Rutgers Defense Contains Villanova To Take a 61 – 52 Win

VILLANOVA, Pa. 2/18/2012 – The Villanova Wildcats came into the game looking to break a three game losing streak, and started the game playing well.  However, the athletic advantage of the Rutgers Scarlet Knights began to assert itself and Rutgers comes away earning a 61 – 52 over Villanova.  Junior forward Laura Sweeney led the Wildcats with 19 points.

“I thought we contained then for a while, then the problem was we couldn’t contain them off the dribble and stop them from getting to the hoop,” said Villanova Coach Harry Perretta.

Laura Sweeny Led Villanova With 19 Points

For Villanova to win the game, they would have to establish the tempo and make three-point shots.  Villanova had an offensive rhythm early.  The Wildcats held the lead early, and led 16 – 14 on a three ball by Sophomore guard Devon Kane with 6:58 on the clock.  Rutgers turned up the defensive pressure.  The Scarlet Knights began to get to the basket leading 30 – 25 at halftime.  The trend continued in the second half as Rutgers moved in front 44 – 32 with 12:06 to play.  Villanova got to within 5, but could not sustain a run to stay in contention.

Rutgers was causing turnovers.  Villanova committed 12, but it was not the number that was the problem, it was the points off turnovers that hurt Villanova.  Rutgers got 19 points off Villanova turnovers.  The Wildcats got only 10 off 13 Rutgers miscues.  The Scarlet Knights made the Wildcats pay for their mistakes.

“It disrupts us,” Perretta said of the Rutgers defensive pressure.  “It throws us off our kilter.  You can’t run your offense as well because they disrupted us getting into the passing lanes.”

Rutgers got into the open floor and was able to get to the basket off dribble-drives.  The points in the paint advantage was 28 – 18 for Rutgers.  The Scarlet Knights attempted 48 shots in the game, only 8 three-pointers.  The third piece of the puzzle for Rutgers was to limit the three-point shooting of Villanova.  They did as the Wildcats made only 6 of 31 from beyond the arc. The athleticism of the Rutgers players forced Villanova to rush many of the three-point shots.

“For us to win we had to make a minimum of 10 threes,” said Perretta.  “Our rule was to get as many threes up as possible.  We put up 31 but you have to make at least 10 to be able to win the game.”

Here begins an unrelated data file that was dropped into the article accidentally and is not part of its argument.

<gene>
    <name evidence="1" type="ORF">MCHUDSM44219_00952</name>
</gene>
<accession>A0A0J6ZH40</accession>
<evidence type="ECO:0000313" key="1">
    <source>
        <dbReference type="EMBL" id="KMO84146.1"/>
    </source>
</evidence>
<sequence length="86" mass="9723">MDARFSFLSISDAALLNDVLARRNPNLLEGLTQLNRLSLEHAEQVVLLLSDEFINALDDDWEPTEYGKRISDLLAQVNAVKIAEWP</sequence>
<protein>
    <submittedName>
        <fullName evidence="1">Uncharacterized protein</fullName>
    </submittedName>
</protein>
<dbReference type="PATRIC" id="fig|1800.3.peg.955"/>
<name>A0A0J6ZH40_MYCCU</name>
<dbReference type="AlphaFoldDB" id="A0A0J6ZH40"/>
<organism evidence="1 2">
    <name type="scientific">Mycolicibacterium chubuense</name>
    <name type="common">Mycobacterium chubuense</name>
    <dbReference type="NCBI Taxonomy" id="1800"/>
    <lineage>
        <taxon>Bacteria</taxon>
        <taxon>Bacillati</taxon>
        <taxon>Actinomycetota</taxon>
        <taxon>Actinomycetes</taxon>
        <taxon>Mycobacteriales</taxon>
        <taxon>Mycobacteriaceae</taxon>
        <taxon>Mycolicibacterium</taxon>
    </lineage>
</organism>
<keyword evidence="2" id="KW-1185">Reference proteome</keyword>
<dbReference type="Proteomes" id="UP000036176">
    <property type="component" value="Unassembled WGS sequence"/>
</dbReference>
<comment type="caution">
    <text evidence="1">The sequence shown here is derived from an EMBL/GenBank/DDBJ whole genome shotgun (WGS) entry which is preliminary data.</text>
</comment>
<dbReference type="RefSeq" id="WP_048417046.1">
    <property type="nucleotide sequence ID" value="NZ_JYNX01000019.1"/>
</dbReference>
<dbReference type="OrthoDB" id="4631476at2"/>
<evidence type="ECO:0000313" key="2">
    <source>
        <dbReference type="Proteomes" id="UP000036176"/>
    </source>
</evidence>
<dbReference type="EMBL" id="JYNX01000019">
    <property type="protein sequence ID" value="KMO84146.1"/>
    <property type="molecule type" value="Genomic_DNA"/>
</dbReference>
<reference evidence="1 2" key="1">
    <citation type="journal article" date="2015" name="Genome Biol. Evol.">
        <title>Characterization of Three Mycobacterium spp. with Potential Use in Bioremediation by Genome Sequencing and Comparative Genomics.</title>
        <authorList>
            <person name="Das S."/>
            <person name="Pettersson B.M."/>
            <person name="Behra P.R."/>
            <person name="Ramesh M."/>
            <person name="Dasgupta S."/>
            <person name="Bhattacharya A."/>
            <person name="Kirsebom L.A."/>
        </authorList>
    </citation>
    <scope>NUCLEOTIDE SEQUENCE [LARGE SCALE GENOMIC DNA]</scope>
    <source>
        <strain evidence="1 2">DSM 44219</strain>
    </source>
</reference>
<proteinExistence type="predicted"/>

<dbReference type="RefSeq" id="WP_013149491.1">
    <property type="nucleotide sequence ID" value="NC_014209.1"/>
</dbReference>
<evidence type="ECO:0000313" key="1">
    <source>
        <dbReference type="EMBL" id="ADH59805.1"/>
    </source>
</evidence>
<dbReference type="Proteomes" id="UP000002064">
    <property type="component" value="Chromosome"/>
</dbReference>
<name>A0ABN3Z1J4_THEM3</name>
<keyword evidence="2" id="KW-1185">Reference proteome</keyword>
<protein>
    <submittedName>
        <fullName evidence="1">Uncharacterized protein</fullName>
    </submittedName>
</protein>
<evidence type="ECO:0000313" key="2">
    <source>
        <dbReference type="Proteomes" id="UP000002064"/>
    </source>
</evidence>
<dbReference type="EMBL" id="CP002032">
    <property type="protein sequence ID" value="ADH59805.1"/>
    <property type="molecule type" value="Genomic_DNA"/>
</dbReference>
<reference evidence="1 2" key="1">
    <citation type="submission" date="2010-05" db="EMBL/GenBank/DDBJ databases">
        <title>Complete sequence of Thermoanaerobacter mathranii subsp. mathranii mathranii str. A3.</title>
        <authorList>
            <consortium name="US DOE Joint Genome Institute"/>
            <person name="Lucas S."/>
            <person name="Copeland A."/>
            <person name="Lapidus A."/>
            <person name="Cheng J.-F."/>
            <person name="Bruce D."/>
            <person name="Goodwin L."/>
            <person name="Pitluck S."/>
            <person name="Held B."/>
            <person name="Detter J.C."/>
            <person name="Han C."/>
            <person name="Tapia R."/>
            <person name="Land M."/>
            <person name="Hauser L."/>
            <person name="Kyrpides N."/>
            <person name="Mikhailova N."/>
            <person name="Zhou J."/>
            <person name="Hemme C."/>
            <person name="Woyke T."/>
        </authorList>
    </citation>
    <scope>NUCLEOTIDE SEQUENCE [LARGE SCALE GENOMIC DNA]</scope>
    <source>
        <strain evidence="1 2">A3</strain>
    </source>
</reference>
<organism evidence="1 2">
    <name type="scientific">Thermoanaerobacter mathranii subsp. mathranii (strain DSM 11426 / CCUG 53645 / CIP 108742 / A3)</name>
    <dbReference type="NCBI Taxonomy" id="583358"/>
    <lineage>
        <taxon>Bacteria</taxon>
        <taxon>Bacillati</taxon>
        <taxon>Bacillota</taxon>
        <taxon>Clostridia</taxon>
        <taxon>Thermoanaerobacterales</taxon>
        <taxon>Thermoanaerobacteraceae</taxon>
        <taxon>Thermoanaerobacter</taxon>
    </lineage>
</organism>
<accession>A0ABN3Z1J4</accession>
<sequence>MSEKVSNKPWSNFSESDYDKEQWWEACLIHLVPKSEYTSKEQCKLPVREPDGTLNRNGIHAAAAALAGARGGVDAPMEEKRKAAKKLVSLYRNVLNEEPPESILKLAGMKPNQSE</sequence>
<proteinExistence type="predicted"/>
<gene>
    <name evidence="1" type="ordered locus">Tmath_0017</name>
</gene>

Sweeney did have her offensive game going making 6 of 9 from the floor and 7 of 9 free throws for her 19 points.  Sweeney also had a team-high 6 rebounds.  Junior guard Rachel Roberts scored 9 points.  Junior forward Megan Pearson contributed 5 rebounds and 5 assists.

Rutgers had three double-digit scorers as forward April Sykes had a game-high 20 points and 7 rebounds.  Guards Erica Wheeler and Khadijah Rushdan scored 16 and 13, and each player had 4 rebounds.

With the win Rutgers snaps a 5 game losing streak.  The Knights return home to play Seton Hall as they retain an eighth place standings in the conference.  Villanova is 15 – 12 on the year, 5 – 9 in the Big East.  The Wildcats came into the game tied for tenth place.  With the loss Villanova has lost four in a row, and have  yet to defeat a top eight team in the Big East.

Rutgers Coah Vivian Stringer

The game featured a clash of the two of the most tenured coached in the country.  Perretta has coached in the Big East Conference longer than any basketball coach in the league.  Rutgers Coach Vivian Stringer is in her 17th year at Rutgers and 41st overall as a collegiate head coach.  Stringer is a successful coach who had made the Final Four with three different schools.  She began her head coaching career at Cheyney making the Final Four in 1982.  Stringer moved to Iowa getting to the Final Four in 1993.  Her Rutgers teams played in the Final Four in 2000 and 2007, the season in which  Rutgers played in the national championship game.  Her teams shared the court at Cheyney with the men who were coached by John Chaney.  The both Stringer and Chaney are enshrined members of the Naismith Memorial Basketball Hall of Fame.

“I have the utmost respect for Harry,” said Stringer.  “I have major headaches coming here, but I’m glad we came out as far as we did (on defense).  Otherwise Harry would have had them shooting from out there all day.  We went with the people who would get out there and make things happen.”


Written By: Glenn Papazian


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